Chabon, Michael. Gentlemen of the Road. New York: Del Rey, 2007. Print.
Availability: Published in US ($14), UK (£12), and international ($7.99) editions. Also available as an eBook ($8.74/£3.99). Definitely a few copies floating around Tbilisi.
Although this book came out in 2007, I have only heard buzz about it just this year. I’m always up for a fun novel about the region, so when a copy found its way to me, I was eager to give it a go.
To be honest, I was a bit disappointed–there was nothing really “Caucasus” in this book (a friend’s reaction was that Chabon has clearly never visited the region). It could have been set anywhere with religious and ethnic diversity: The Middle East, India, Australia, Damar, Tortall… there was nothing particular to the place or evoking the feel of the region in the book, and none of the cultures or religious traditions were fleshed out enough to make them not basically interchangeable. The characters were meant to be “Jews with Swords” but neither Judaism nor swordplay had too much impact on the plot. I don’t even recall any descriptions of the landscape, which surely a novel about the Caucasus requires! I didn’t find the plot particularly compelling, and there was very little character development; I didn’t connect to a soul. I learned after-the-fact that it was originally published as a serial novel in the NYTimes magazine, which explains a lot. Had I known that before reading, I might have been more forgiving and appreciative. I also detected a case of the author swallowing the thesaurus. I didn’t think the novel was bad, though, just not particularly interesting or exciting to me. It did, however, inspire me to look up Khazaria and the Radanites, giving me a little more historical knowledge of the region.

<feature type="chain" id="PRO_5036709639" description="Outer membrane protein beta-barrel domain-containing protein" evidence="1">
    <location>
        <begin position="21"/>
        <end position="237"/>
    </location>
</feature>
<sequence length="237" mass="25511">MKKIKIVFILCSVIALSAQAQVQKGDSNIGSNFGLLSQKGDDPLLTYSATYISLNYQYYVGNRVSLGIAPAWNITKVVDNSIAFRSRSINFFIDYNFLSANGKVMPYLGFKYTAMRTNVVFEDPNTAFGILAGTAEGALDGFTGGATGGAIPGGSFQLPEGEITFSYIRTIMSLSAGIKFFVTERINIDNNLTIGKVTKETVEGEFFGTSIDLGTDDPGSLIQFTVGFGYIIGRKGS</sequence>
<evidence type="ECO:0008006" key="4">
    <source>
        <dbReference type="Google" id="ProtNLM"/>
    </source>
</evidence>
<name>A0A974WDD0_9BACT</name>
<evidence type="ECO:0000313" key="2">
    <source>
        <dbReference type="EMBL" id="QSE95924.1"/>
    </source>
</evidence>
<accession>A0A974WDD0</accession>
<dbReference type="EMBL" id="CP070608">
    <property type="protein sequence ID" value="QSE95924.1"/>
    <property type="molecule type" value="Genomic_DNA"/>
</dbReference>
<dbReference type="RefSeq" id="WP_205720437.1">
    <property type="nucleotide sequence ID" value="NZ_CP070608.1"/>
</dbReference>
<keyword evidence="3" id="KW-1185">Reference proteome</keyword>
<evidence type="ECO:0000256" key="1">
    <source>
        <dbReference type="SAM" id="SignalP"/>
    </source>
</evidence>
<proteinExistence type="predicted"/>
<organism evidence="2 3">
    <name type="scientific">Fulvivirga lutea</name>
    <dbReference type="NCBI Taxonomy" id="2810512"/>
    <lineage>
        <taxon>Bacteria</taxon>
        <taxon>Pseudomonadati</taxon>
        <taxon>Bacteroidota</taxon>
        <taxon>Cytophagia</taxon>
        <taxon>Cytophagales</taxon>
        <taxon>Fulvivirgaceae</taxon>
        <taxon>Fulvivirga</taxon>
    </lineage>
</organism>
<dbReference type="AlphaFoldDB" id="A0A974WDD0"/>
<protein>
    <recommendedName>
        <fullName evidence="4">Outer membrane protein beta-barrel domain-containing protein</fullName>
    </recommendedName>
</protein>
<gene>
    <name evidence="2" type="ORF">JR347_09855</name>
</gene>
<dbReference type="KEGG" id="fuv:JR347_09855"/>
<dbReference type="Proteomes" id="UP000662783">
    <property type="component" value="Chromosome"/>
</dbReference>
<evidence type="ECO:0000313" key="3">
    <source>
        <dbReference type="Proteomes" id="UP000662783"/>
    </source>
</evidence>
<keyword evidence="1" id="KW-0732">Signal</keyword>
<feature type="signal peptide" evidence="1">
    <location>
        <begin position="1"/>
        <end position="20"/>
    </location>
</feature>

Verdict: Not bad, but if you’re really interested in adventures in the Caucasus, go read some Lermontov/Pushkin/Tolstoy or one of the other classic novels or travelogues about the region.